Minnesota would have its first-ever early September teal season and shooting hours would go to sunset for the entire duck hunting season under changes proposed Monday by the Minnesota Department of Natural Resources.

The DNR released its waterfowl hunting proposals that will be the topic of a virtual public town hall meeting April 1.

The changes also include a five-bird limit on Canada geese for the entire fall season and allowing hunters to shoot geese over water statewide — not just on land — for the early September goose season.

Comments on the proposed changes will be accepted through April 11 and the new rules are expected to be in effect for the 2021 season.

The DNR has been looking for ways to retain existing hunters and recruit new and former waterfowl hunters back into the sport as numbers have declined rapidly in recent decades. Officials hope the changes will increase hunter opportunities without adversely impacting the resource.

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The DNR also proposes changing its waterfowl seasons by zone, including:

  • North zone: Keeping a 60-day season with no split. The 2021 season dates would be Saturday, Sept. 25, to Tuesday, Nov. 23.

  • Central zone: Keeping a 60-day season with a five-day split. The 2021 season dates would be Saturday, Sept. 25, to Sunday, Oct. 3, and Saturday, Oct. 9, to Sunday, Nov. 28.

  • South zone: Implementing a 60-day season with a five-day split rather than the 12-day split implemented the past nine years. The 2021 season dates would be Saturday, Sept. 25, to Sunday, Oct. 3, and Saturday, Oct. 9, to Sunday, Nov. 28.

The early teal-only season would run statewide from Sep. 4-8.

Ideas the DNR floated in recent months but decided not to do after hunter input included allowing motorized decoys all season when they are currently banned in early days of the season as well as allowing electric trolling motors on waterfowl lakes currently designated as motorless. Another idea the DNR dropped was allowing hunters to shoot three ducks of any legal type daily with no restriction on subspecies or sex — a so-called splash-duck bag limit, ostensibly to make it easier for novice duck hunters who find it hard to identify ducks on the wing.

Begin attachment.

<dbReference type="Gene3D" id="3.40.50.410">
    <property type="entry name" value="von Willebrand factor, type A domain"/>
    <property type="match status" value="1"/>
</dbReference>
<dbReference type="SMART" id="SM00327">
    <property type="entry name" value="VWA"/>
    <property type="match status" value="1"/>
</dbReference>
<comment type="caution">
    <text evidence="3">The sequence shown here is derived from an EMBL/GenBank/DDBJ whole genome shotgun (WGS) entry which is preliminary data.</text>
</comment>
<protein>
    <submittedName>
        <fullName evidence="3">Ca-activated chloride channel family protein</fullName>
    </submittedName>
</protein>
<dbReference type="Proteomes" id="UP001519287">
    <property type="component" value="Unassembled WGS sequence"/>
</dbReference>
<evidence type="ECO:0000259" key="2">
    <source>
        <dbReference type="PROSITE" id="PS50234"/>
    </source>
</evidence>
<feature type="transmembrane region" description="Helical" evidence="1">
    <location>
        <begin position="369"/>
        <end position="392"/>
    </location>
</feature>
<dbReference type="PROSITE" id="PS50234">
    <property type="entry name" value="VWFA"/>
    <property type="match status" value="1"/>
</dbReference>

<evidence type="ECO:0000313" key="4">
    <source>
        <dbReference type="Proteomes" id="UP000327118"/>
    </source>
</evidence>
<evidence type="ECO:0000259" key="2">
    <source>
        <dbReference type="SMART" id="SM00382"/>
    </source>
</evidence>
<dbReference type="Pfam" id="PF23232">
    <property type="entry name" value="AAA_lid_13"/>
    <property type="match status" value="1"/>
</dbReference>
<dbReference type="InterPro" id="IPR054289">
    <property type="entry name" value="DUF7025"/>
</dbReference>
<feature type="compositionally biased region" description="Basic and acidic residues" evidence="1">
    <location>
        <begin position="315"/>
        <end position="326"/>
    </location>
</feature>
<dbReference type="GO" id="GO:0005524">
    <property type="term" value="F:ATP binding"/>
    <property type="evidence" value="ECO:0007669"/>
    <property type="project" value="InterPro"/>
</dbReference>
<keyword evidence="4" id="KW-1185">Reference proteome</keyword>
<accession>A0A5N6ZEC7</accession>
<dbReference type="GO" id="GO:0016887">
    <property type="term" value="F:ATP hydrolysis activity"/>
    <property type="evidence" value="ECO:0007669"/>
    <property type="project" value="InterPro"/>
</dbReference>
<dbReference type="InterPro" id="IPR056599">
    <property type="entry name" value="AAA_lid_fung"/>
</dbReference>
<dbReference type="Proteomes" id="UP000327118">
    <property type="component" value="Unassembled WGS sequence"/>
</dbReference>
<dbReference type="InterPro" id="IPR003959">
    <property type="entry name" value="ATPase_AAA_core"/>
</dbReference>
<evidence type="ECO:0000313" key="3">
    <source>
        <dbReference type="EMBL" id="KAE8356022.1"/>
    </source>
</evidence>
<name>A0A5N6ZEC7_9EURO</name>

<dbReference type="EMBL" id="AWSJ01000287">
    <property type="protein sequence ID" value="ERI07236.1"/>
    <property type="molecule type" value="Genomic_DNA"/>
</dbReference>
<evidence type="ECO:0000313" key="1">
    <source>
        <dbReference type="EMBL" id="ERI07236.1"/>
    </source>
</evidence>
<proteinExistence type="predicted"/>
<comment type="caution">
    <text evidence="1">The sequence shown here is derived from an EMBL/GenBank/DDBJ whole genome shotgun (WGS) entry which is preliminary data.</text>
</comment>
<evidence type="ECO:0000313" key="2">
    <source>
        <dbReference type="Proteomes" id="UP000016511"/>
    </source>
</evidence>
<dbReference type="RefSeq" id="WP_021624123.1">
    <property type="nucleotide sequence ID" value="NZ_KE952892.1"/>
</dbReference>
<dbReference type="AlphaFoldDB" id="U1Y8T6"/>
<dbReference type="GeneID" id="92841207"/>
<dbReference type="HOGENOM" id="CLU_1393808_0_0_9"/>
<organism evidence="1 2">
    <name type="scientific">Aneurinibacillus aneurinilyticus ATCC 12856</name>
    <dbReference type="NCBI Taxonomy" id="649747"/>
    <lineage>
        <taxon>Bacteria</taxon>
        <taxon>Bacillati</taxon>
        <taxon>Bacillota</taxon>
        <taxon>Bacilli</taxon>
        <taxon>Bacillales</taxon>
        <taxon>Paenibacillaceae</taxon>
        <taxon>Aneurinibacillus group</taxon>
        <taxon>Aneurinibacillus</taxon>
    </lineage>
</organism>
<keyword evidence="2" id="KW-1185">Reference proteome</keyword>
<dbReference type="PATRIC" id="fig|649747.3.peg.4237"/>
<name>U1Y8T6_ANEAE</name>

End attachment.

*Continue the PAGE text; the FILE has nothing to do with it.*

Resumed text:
Just under 80,000 state waterfowl hunting stamps were sold in 2019, half of the more than 160,000 sold in the '70s and among the lowest, if not the lowest ever, for Minnesota. That total blipped up some in 2020 under the pandemic, but it’s not clear if that trend will hold. Hunters harvested an estimated 445,000 ducks in 2019 in Minnesota, again among the lowest totals ever and down from 483,000 in 2018. In the 1970s Minnesota hunters annually bagged more than 1 million ducks.

For information on how to participate in the online virtual meeting, or to make written comments, or to learn more about the proposed changes, go to DNR’s waterfowl management page. Comments may be submitted by completing an online comment form at dnr.state.mn.us/wildlife/waterfowl/waterfowl-public-input.html through April 11.

The DNR said it developed the waterfowl regulation proposals after public engagement efforts during the past few months, which included an online questionnaire, direct staff outreach and a survey of hunters.